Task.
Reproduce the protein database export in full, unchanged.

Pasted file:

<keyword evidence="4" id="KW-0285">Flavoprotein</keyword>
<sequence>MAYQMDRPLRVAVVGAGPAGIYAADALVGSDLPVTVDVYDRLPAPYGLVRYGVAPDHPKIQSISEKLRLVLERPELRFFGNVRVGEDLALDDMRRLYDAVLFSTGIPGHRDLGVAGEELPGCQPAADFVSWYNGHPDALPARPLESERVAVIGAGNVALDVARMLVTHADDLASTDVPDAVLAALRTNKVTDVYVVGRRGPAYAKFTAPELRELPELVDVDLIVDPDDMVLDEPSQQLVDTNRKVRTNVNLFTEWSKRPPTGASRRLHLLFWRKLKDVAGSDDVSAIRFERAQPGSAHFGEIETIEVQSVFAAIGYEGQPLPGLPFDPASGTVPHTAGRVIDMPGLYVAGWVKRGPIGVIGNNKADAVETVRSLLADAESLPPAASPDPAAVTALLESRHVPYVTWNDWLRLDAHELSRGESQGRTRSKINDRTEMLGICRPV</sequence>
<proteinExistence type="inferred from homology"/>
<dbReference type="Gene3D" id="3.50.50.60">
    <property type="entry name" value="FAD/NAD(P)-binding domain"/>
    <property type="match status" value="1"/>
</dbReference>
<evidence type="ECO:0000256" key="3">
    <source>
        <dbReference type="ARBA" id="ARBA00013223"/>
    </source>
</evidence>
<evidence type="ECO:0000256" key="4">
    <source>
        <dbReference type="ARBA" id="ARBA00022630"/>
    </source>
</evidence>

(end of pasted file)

<keyword evidence="4" id="KW-0285">Flavoprotein</keyword>
<sequence>MAYQMDRPLRVAVVGAGPAGIYAADALVGSDLPVTVDVYDRLPAPYGLVRYGVAPDHPKIQSISEKLRLVLERPELRFFGNVRVGEDLALDDMRRLYDAVLFSTGIPGHRDLGVAGEELPGCQPAADFVSWYNGHPDALPARPLESERVAVIGAGNVALDVARMLVTHADDLASTDVPDAVLAALRTNKVTDVYVVGRRGPAYAKFTAPELRELPELVDVDLIVDPDDMVLDEPSQQLVDTNRKVRTNVNLFTEWSKRPPTGASRRLHLLFWRKLKDVAGSDDVSAIRFERAQPGSAHFGEIETIEVQSVFAAIGYEGQPLPGLPFDPASGTVPHTAGRVIDMPGLYVAGWVKRGPIGVIGNNKADAVETVRSLLADAESLPPAASPDPAAVTALLESRHVPYVTWNDWLRLDAHELSRGESQGRTRSKINDRTEMLGICRPV</sequence>
<proteinExistence type="inferred from homology"/>
<dbReference type="Gene3D" id="3.50.50.60">
    <property type="entry name" value="FAD/NAD(P)-binding domain"/>
    <property type="match status" value="1"/>
</dbReference>
<evidence type="ECO:0000256" key="3">
    <source>
        <dbReference type="ARBA" id="ARBA00013223"/>
    </source>
</evidence>
<evidence type="ECO:0000256" key="4">
    <source>
        <dbReference type="ARBA" id="ARBA00022630"/>
    </source>
</evidence>